That's why we have taxes, though. Raise them high enough and you can be sure that people will learn how to save energy.

          Pedaling a bike for power? That's neither valuable nor green.

          No, but its a demonstration, and valuable as a green one.

          I guess I just don't get it. What's it demonstrating, exactly?

          • BTW. I was involved in this. I think it demonstrated this: using solely solar cells and batteries we were able to run the net access for 2-3 hours a day (given that, as per usual for England, it was pretty overcast most of the time). When we used the bicycle generator, we were able to run for 5-6 hours, which effectively doubled the amount of access we could give. Had we run with a diesel generator, then we might have done 12 hours a day and obviously mains would have given us 24x7.

            So it's to do with how much you need to consume and how many resources you need in order to maintain your perception of your need to consume. Everything has a price and an environmental impact - yes of course, even the empty beer cans produced from the need to 'power' the peddlers! - and the important thing in my mind is to be aware of what this impact is with respect to what you consume.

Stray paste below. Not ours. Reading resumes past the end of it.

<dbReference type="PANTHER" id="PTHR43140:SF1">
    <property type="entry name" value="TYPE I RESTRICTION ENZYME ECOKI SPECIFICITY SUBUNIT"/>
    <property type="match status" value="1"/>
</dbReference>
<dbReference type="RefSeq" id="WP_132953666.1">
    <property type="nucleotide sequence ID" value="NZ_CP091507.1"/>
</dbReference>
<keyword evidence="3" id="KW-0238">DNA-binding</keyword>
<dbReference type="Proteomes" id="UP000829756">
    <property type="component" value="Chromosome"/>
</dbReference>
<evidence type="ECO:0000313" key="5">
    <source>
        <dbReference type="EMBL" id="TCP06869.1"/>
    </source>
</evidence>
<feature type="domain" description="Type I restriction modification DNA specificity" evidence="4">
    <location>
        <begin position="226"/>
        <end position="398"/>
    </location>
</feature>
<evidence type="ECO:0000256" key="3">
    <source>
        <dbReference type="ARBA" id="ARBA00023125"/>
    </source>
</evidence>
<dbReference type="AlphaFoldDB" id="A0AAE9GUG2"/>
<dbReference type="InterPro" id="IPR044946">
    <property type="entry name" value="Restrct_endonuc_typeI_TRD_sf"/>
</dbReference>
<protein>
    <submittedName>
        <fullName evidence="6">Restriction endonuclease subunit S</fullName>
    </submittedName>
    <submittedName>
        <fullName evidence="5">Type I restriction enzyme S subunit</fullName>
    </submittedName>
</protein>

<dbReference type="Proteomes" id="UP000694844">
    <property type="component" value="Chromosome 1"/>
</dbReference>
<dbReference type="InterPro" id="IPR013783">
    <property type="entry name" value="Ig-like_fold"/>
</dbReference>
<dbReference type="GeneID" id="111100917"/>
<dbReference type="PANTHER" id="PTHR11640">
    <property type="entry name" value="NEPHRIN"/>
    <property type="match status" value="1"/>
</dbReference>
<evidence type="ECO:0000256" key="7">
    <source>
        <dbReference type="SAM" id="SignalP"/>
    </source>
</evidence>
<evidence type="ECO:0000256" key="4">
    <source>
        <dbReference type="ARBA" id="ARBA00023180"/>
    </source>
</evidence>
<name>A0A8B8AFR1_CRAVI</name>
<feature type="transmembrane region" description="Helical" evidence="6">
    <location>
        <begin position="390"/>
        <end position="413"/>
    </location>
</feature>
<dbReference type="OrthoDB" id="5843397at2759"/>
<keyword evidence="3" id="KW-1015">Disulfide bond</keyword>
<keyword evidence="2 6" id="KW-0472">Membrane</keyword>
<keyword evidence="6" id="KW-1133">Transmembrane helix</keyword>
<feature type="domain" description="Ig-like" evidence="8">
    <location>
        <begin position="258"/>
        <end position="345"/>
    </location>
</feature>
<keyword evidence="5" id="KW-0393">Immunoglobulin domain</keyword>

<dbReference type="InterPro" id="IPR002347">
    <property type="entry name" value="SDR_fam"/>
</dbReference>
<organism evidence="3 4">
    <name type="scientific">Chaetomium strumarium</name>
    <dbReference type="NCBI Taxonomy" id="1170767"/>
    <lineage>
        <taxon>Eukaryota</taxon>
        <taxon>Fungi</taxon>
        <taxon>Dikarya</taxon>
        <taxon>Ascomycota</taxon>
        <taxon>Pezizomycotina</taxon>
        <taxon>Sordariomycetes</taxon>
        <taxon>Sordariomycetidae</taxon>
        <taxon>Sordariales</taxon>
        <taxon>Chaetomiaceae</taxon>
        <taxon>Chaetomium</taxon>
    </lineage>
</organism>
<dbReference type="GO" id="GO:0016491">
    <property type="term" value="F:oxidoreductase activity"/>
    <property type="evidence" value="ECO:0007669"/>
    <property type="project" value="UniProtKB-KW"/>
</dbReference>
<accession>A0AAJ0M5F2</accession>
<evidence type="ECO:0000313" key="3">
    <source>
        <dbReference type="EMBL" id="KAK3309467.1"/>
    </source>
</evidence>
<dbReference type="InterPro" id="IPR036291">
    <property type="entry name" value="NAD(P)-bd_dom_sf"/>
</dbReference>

Last thing, we're not saying that this IS the way forward at all, of course there a lots of issues to do with both its feasiblity and its impact on people and the environment, not least satellite and wireless radio interference, but it was an experiment to see if it was possible, and it was.
            • BTW. I was involved in this. I think it demonstrated this: using solely solar cells and batteries we were able to run the net access for 2-3 hours a day (given that, as per usual for England, it was pretty overcast most of the time).

              And it also demonstrated that those 2-3 hours a day aren't enough for even the environmental hippies. In other words, it demonstrated that solar power is simply not sufficient (for even those professing to care the most about the environment).